Widower Wednesday: Excuses, Excuses, Excuses

Widower Wednesday

Book update: Just waiting on the final hi-res cover for The Ultimate Dating Guide for Widowers. Once I have that, the book will be available soon. If you'd like to be the first to know about the availability of the book, be sure to join my email list. People on the list will be the first to know when it's available.


A comment that was recently left on a past Widower Wednesday column asks for help:

John was happily married for 38 yrs. We started dating 10 months ago, meet on a website. He’s been widowed 4 yrs. & 2 mo’s now. He claims to love me but somehow I feel that he’s holding back due to guilt.

Here’s the problem: His deceased wife, shortly before she died, ask him to promise to Never be with another women Ever! He made this promise knowing he wouldn’t keep it, but wanted to not cause her any further pain, emotional or otherwise. He’s a wonderful, caring man who appears to want to go on w/ his life, but only so far as his guilt will let him. He says he’s “over this guilt re: his promise” but I don’t really feel he is as I can feel him holding back…in all ways.

He hardly touches me during sex, foreplay wise, almost as though “he shouldn’t touch or enjoy me too much”. He says he’s committed to me, but doubts that he’ll ever marry again. (I would like to be married again but am willing to let that go as long as I know he truly loves me). His grown sons (36 & 38 yrs. old) are still single & are almost too close & dependent on him. He “allows” this, it seems because I believe his wife made him feel responsible for them for the rest of their lives. I feel they need to grow up and move on w/ their own lives, thus freeing John to do so also. His sons and I have a good relationship. John is extremely close to his deceased wife’s family/sisters and her best friend. Even 4 yrs. after his wife’s passing, they all still call on every anniversary: her b’day, their wedding day, the anniversary of her death, etc.

I believe this helps to prevent John from being able to truly move on. He admits that the frequent calls on anniversaries makes his pain worse, but says he’ll never tell them that. The sisters and best friend of wife, all know about the promise she made John give and told him most likely she didn’t meant it and that it was o.k. for him to date. BUT, it seems it’s only o.k. for him to date…..Not be really in love w/ another woman. He still has many, many pix’s of his wife, sons, and himself all over his house, including his bedroom. He took out the ones of just the two of them together, at my request. He does try to please me, but it’s limited to what he feels comfortable with.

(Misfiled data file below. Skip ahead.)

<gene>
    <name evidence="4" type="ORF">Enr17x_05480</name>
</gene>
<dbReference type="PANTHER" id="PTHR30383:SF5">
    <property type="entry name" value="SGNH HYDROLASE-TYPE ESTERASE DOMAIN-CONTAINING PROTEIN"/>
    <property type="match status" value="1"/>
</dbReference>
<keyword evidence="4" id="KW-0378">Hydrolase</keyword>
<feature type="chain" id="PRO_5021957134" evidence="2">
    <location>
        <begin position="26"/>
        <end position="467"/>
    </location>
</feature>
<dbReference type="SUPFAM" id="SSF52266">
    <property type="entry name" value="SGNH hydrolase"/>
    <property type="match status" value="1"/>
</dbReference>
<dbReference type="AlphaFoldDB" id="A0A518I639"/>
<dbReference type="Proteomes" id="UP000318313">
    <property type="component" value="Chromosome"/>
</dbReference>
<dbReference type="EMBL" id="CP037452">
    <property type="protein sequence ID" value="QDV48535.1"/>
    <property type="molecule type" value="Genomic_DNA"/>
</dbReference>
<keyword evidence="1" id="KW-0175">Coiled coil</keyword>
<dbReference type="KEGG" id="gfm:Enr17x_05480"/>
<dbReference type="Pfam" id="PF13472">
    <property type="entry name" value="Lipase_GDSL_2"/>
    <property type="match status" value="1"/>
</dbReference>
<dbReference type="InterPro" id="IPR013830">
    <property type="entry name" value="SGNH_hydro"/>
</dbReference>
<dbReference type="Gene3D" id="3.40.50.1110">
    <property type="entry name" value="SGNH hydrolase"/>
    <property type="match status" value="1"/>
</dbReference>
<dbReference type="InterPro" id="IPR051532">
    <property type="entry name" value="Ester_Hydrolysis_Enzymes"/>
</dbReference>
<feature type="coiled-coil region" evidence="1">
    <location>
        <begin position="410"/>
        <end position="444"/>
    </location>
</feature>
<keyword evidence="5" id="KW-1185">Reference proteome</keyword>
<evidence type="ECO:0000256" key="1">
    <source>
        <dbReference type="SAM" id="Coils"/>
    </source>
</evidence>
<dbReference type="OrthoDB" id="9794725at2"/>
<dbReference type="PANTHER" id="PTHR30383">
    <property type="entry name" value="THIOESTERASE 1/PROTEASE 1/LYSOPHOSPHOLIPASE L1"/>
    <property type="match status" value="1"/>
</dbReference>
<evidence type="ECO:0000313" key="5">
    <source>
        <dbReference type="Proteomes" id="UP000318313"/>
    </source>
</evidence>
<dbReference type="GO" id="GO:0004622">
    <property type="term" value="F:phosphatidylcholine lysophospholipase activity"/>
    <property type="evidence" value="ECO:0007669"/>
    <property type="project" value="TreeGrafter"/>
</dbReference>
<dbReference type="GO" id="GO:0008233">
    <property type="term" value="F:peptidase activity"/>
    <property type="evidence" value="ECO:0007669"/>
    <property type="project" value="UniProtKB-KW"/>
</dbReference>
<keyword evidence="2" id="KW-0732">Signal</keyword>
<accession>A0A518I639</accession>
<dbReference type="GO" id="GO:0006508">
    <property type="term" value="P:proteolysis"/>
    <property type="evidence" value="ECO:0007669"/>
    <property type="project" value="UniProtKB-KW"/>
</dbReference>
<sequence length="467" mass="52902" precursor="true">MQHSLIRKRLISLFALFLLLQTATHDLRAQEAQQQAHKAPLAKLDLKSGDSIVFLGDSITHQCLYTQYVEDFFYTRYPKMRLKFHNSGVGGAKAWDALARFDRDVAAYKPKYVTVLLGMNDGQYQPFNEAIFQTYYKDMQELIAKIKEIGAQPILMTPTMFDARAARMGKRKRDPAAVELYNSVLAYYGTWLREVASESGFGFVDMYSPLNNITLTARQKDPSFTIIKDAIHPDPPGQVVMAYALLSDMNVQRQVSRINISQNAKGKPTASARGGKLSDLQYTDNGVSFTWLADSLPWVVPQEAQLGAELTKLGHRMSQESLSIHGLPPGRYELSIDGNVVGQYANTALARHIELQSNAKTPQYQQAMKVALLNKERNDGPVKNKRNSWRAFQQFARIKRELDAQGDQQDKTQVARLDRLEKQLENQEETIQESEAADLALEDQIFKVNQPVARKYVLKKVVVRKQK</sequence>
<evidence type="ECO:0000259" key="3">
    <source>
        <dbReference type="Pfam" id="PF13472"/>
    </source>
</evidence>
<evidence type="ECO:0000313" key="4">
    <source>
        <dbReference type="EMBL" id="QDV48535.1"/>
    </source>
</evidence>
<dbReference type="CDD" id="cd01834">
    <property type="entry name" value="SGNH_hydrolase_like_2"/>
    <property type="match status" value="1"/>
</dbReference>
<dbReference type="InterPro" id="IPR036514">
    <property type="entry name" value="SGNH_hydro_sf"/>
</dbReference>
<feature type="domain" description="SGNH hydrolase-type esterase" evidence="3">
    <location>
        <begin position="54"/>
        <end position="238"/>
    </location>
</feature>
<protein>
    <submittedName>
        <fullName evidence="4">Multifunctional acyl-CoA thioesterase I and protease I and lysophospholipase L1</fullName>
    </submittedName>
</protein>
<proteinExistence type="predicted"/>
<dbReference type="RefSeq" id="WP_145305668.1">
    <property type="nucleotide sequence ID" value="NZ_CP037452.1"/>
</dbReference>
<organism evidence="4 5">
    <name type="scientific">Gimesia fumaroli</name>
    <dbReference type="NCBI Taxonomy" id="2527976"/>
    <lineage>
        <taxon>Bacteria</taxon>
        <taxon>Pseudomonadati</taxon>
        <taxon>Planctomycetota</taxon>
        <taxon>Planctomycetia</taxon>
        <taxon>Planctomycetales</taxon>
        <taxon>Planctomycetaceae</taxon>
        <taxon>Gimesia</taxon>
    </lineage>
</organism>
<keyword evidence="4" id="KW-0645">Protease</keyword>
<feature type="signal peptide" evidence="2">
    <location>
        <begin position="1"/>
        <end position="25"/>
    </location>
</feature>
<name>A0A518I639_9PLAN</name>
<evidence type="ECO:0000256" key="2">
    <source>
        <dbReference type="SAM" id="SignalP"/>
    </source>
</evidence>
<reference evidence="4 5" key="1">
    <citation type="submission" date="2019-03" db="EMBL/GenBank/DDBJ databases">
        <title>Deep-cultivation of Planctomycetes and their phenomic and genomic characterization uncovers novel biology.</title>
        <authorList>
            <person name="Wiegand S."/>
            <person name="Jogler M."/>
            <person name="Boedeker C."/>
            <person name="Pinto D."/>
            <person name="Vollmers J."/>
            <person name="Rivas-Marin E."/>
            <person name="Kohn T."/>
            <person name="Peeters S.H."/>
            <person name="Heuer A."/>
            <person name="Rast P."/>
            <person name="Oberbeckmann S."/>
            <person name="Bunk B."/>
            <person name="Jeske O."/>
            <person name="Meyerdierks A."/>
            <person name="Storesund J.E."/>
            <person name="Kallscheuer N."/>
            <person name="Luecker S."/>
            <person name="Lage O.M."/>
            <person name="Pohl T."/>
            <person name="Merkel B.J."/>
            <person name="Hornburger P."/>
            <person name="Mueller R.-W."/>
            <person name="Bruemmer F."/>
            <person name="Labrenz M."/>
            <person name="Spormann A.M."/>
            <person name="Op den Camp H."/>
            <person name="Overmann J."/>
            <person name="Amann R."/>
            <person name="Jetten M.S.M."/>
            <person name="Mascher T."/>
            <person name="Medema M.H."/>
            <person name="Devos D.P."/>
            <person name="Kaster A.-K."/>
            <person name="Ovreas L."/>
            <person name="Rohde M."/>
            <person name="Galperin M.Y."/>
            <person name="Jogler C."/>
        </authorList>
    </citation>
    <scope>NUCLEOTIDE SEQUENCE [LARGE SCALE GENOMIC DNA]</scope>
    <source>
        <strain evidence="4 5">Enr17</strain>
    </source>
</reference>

I wonder if I’m wasting my time, will I ever be on the same level as his deceased wife was, even if not married, in his heart. I love him dearly, he’s an easy man to love but after reading your books, I don’t want to be taken care of. Am I just a “place holder” for her?



You've got a host of concerns here but it seems like most of them could be taken care of if John really wanted to take care of them. For example, John knows the calls from friends and family on special dates hold him back but he won't do anything about it. He allows his two adult children to be overly dependent on him. He also allows his "promise" to his deceased wife get in the way of your sex life and hold back in other ways.

Does this sound like a widower who's ready to start a new life with someone else?

This isn't a man who's ready to make you or anyone else number one in his heart. Widowers who are truly ready to start a new life with someone else figure out a way overcome the obstacles that present themselves. They man up and politely tell friends and family that he loves talking to them but doesn't need their anniversary calls anymore. He can choose not to use a "promise" he made to his wife as an excuse to hold back.  Yet after 10 months together he doesn't do any of these things. If he's not willing to make baby steps at making you number one, odds are things aren't going to change 10 months or 10 years from now.

The best thing those in your situation can do is decide what you can and can't live with, set boundaries, and let the widower know what you want from the relationship. At that point it's up to him to decide if he values you enough to make you number one in his heart. If he's not willing to do that, find someone who's willing to treat you like a queen.